The governments of Nova Scotia and Newfoundland and Labrador and NSP Maritime Link Inc., a subsidiary of Emera, today participated in a ground-breaking ceremony at the Bottom Brook construction site in Newfoundland and Labrador to recognize the start of construction of the Maritime Link Project.
Nova Scotia Energy Minister, Andrew Younger, Newfoundland and Labrador’s Minister of Natural Resources, Derrick Dalley, and President and CEO of Emera, Chris Huskilson, attended the ground-breaking ceremony, and also signed an Industrial and Employment Benefits agreement for the Maritime Link Project. This agreement is based on the terms outlined by the interprovincial Memorandum of Understanding (MOU) that was signed by the provinces in late 2011.
“This project creates an important link in our region, bringing clean, renewable energy to Nova Scotia, as well as local economic opportunities,” said Minister Younger. “We’re already seeing a number of Nova Scotia companies actively working on this significant infrastructure project with even more opportunities coming as the project ramps up next year.”
With a total estimated cost of $1.577 billion, the Maritime Link Project is expected to create an average of 300 jobs per year between both provinces during the construction period. Employment is expected to peak at 600 in 2016. Approximately 200 people are currently working on the project between provinces and local companies in Nova Scotia and Newfoundland and Labrador are working on a number of aspects of the project.
“Today represents another important milestone for the Lower Churchill Project,” said Minister Dalley. “This agreement ensures significant benefits for the people and businesses of our province and the region. With this agreement now finalized, benefits during the construction phase of the Maritime Link Project are secured for Newfoundlanders and Labradorians.”
The agreement includes commitments to the following:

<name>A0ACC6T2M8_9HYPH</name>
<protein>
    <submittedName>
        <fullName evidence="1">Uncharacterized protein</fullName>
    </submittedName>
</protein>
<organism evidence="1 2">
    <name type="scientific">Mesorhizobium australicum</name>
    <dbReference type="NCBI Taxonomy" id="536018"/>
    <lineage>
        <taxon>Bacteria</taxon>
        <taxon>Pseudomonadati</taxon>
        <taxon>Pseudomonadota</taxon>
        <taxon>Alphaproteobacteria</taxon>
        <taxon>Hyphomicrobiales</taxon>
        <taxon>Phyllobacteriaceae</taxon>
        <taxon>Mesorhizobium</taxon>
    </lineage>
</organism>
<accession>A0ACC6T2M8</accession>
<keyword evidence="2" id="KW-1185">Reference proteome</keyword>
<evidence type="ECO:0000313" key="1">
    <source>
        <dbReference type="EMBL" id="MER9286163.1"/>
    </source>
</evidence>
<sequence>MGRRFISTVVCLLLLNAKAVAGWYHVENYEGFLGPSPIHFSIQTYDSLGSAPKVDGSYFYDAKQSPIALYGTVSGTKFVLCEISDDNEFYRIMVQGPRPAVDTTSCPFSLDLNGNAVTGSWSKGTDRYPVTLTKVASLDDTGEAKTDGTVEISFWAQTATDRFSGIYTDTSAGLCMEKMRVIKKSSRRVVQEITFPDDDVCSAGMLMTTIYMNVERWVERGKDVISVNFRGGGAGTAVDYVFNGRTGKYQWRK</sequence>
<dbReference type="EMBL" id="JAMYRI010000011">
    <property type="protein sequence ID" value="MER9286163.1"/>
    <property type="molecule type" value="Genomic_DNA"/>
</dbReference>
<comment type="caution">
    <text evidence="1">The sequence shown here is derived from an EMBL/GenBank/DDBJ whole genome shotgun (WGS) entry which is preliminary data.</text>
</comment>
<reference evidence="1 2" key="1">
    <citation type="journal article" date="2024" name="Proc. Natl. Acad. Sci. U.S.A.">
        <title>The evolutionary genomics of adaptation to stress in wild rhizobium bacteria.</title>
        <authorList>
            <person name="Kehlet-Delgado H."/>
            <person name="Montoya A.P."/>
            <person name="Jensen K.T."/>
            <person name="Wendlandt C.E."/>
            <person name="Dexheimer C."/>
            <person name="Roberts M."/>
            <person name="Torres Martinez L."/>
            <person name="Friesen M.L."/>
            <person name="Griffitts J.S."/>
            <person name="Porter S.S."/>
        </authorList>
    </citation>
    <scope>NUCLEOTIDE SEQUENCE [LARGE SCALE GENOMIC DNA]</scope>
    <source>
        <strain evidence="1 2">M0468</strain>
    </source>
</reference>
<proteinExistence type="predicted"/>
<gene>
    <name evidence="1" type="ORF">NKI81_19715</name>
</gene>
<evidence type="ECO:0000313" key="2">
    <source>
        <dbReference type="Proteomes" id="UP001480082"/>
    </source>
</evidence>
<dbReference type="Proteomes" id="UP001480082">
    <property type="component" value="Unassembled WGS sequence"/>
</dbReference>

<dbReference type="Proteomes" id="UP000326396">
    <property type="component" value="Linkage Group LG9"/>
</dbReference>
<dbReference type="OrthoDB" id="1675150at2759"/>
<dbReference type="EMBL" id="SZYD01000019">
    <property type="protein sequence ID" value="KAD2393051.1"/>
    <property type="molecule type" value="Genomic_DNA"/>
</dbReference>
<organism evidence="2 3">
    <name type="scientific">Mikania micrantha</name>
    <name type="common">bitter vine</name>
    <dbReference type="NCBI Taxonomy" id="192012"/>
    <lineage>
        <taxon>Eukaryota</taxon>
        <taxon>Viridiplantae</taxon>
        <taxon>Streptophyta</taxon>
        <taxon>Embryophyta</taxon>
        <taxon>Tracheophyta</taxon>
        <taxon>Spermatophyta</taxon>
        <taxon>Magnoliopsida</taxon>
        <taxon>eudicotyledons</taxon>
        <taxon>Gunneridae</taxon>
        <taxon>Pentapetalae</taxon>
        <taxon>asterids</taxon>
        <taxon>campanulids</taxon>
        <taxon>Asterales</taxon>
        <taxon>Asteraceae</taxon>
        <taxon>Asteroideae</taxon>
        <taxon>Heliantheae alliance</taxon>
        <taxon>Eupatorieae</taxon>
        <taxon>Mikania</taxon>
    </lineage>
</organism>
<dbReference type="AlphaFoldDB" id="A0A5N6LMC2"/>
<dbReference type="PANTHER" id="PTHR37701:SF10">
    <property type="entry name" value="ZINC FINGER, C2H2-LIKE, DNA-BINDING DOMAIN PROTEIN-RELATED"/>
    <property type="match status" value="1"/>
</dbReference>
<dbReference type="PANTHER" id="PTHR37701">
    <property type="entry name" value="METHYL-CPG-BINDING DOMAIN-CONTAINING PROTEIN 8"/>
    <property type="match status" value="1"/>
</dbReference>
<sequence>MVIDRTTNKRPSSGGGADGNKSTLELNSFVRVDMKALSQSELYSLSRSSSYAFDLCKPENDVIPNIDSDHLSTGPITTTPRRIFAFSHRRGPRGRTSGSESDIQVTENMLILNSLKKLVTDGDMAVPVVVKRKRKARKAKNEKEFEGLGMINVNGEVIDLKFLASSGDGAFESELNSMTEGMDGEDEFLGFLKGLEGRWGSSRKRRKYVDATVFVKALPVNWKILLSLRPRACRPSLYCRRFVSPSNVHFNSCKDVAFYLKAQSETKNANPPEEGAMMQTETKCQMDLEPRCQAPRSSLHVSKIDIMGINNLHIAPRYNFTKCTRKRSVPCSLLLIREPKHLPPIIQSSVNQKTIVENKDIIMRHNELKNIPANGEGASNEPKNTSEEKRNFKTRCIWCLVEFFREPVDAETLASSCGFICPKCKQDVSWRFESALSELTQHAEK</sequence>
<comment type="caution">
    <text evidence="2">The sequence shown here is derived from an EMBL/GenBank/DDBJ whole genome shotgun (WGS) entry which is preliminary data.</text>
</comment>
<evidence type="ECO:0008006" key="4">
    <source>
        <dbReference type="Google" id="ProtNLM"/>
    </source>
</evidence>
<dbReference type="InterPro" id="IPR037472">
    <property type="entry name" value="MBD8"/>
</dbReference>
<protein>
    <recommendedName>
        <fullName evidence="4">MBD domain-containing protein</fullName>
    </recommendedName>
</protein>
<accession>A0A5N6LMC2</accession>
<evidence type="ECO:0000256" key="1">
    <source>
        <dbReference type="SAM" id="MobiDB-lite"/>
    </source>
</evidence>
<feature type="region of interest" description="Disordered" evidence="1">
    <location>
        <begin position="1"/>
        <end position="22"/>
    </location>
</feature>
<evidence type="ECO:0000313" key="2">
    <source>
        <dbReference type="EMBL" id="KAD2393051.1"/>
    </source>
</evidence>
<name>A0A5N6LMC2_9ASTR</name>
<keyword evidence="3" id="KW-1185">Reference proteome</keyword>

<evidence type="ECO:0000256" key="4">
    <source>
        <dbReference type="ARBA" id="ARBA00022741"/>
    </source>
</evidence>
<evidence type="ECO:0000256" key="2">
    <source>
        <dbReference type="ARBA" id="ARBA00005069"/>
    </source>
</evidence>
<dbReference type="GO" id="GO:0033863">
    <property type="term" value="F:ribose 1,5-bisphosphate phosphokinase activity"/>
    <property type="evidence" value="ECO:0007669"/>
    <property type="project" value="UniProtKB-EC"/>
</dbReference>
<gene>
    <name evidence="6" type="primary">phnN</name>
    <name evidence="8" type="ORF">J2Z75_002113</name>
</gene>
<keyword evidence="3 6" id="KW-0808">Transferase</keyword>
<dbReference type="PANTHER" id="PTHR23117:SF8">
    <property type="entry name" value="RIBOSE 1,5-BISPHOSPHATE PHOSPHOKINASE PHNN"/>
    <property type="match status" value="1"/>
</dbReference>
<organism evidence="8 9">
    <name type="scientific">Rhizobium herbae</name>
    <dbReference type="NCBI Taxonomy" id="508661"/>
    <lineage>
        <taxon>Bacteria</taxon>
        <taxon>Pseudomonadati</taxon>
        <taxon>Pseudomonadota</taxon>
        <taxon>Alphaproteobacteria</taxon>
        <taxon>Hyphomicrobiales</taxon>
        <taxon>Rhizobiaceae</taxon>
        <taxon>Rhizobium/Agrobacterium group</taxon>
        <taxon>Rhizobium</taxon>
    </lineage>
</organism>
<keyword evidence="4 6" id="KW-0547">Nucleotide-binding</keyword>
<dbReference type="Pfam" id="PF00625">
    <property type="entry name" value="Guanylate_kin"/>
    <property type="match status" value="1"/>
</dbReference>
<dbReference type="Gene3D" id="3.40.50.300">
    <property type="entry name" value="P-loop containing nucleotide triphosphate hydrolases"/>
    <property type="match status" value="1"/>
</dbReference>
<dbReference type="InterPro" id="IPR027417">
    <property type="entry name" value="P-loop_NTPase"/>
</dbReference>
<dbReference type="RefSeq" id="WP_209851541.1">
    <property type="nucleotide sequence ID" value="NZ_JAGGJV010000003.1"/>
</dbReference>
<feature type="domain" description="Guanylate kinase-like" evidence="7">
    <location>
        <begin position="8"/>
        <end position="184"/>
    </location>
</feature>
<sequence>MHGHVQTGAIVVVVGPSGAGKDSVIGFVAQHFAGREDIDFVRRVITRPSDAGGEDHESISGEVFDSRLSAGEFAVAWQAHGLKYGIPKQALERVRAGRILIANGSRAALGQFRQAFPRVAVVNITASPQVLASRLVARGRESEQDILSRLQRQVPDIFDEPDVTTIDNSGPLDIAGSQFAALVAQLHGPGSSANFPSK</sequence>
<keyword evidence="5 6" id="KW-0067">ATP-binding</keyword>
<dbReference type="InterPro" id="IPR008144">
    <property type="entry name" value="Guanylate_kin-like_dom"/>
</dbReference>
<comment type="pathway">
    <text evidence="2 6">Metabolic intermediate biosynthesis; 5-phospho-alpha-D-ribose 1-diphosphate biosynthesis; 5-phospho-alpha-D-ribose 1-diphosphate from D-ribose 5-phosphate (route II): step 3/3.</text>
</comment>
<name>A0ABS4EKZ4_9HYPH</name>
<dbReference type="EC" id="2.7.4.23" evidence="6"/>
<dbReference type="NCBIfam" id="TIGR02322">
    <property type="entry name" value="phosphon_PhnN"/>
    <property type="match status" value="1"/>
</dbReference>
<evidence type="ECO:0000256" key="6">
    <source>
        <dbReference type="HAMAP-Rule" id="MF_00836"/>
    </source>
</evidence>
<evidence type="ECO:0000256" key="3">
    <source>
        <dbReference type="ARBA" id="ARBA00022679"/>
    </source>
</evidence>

– Equal opportunities for Nova Scotia and Newfoundland and Labrador businesses and residents;
– A fair, open and transparent procurement and contracting process for suppliers and contractors in both provinces;
– Funding for training and development positions that align with the specialized nature of the Maritime Link Project;
– Educational sponsorships to be allocated between universities in Nova Scotia and Newfoundland and Labrador to support Maritime Link related technologies;
– Tracking and reporting updates of data related to economic and employment benefits for both provinces.
“Today’s agreement ensures that businesses and residents in both provinces are treated equally and fairly when it comes to economic opportunities resulting from the Maritime Link Project,” said Chris Huskilson, President and CEO of Emera. “To date more than $100 million has been awarded to local companies in Nova Scotia and Newfoundland and Labrador and we are just getting started.”
The Maritime Link involves the construction and operation of a new 500 megawatt (MW) (+/- 200 kilovolt) HVdc (high-voltage direct current) line, as well as a 230 kV HVac (high-voltage alternating current) transmission line and associated infrastructure, between Granite Canal, Newfoundland and Labrador, and Woodbine, Nova Scotia. The Project will also include two 170 kilometre (km) subsea cables across the Cabot Strait, close to 50 km of overland transmission in Nova Scotia and nearly 300 km of overland transmission on the island of Newfoundland.